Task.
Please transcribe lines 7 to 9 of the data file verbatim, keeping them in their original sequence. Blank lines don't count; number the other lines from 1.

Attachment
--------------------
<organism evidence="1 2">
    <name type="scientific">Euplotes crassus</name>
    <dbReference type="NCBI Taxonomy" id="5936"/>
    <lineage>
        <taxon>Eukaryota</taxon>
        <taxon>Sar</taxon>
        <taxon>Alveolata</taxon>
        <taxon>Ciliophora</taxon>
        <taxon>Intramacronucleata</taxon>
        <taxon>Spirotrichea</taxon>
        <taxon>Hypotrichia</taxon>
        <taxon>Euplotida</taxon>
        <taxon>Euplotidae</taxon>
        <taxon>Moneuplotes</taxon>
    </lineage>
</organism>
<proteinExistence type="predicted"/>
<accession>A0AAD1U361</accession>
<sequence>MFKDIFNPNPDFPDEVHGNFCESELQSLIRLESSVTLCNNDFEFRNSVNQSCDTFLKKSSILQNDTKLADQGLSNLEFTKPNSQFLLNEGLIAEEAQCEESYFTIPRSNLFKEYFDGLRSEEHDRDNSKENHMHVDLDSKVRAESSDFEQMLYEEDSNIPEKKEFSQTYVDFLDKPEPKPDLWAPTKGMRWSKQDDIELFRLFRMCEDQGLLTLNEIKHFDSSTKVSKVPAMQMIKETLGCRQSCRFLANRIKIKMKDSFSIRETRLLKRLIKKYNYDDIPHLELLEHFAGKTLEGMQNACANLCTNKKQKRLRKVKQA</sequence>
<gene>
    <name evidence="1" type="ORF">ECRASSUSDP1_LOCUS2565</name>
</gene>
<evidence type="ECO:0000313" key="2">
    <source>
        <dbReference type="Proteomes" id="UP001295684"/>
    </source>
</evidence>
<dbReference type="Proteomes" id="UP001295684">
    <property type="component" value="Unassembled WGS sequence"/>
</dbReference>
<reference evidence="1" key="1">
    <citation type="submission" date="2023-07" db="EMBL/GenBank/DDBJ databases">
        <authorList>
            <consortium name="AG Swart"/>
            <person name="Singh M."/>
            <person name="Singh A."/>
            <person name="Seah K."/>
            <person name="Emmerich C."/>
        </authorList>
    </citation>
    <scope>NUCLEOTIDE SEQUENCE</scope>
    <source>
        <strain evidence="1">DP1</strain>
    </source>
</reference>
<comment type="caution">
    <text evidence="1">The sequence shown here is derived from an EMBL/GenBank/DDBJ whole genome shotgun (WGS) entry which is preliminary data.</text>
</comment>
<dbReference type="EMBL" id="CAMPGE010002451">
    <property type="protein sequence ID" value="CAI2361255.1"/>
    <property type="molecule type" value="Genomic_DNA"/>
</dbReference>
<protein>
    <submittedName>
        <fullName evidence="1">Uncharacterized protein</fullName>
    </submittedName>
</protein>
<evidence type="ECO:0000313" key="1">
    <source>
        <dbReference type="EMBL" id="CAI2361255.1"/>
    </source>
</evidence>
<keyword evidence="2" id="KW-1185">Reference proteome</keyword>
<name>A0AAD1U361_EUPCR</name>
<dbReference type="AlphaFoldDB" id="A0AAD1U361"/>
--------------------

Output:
        <taxon>Alveolata</taxon>
        <taxon>Ciliophora</taxon>
        <taxon>Intramacronucleata</taxon>